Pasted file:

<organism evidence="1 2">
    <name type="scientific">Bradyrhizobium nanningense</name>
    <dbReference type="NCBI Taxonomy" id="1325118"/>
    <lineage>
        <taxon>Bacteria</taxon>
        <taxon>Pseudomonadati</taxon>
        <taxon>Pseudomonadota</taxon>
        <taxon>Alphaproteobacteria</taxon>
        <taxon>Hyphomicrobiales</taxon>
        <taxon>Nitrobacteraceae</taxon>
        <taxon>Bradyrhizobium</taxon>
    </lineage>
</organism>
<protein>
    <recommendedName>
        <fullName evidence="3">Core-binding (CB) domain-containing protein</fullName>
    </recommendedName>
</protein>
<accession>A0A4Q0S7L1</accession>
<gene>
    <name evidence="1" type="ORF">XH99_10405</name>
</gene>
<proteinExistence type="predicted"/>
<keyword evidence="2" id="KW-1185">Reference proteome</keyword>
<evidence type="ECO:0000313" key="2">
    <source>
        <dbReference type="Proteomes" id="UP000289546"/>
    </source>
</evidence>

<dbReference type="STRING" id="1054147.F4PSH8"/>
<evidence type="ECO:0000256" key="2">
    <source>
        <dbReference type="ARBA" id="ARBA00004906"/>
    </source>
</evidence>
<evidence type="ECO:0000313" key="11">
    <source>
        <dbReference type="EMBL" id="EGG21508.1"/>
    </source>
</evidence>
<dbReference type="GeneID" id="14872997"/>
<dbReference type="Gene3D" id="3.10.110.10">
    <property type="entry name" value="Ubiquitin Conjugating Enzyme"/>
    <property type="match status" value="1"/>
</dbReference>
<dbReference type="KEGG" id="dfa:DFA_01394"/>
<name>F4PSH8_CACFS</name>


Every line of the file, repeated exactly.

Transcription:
<organism evidence="1 2">
    <name type="scientific">Bradyrhizobium nanningense</name>
    <dbReference type="NCBI Taxonomy" id="1325118"/>
    <lineage>
        <taxon>Bacteria</taxon>
        <taxon>Pseudomonadati</taxon>
        <taxon>Pseudomonadota</taxon>
        <taxon>Alphaproteobacteria</taxon>
        <taxon>Hyphomicrobiales</taxon>
        <taxon>Nitrobacteraceae</taxon>
        <taxon>Bradyrhizobium</taxon>
    </lineage>
</organism>
<protein>
    <recommendedName>
        <fullName evidence="3">Core-binding (CB) domain-containing protein</fullName>
    </recommendedName>
</protein>
<accession>A0A4Q0S7L1</accession>
<gene>
    <name evidence="1" type="ORF">XH99_10405</name>
</gene>
<proteinExistence type="predicted"/>
<keyword evidence="2" id="KW-1185">Reference proteome</keyword>
<evidence type="ECO:0000313" key="2">
    <source>
        <dbReference type="Proteomes" id="UP000289546"/>
    </source>
</evidence>

<dbReference type="STRING" id="1054147.F4PSH8"/>
<evidence type="ECO:0000256" key="2">
    <source>
        <dbReference type="ARBA" id="ARBA00004906"/>
    </source>
</evidence>
<evidence type="ECO:0000313" key="11">
    <source>
        <dbReference type="EMBL" id="EGG21508.1"/>
    </source>
</evidence>
<dbReference type="GeneID" id="14872997"/>
<dbReference type="Gene3D" id="3.10.110.10">
    <property type="entry name" value="Ubiquitin Conjugating Enzyme"/>
    <property type="match status" value="1"/>
</dbReference>
<dbReference type="KEGG" id="dfa:DFA_01394"/>
<name>F4PSH8_CACFS</name>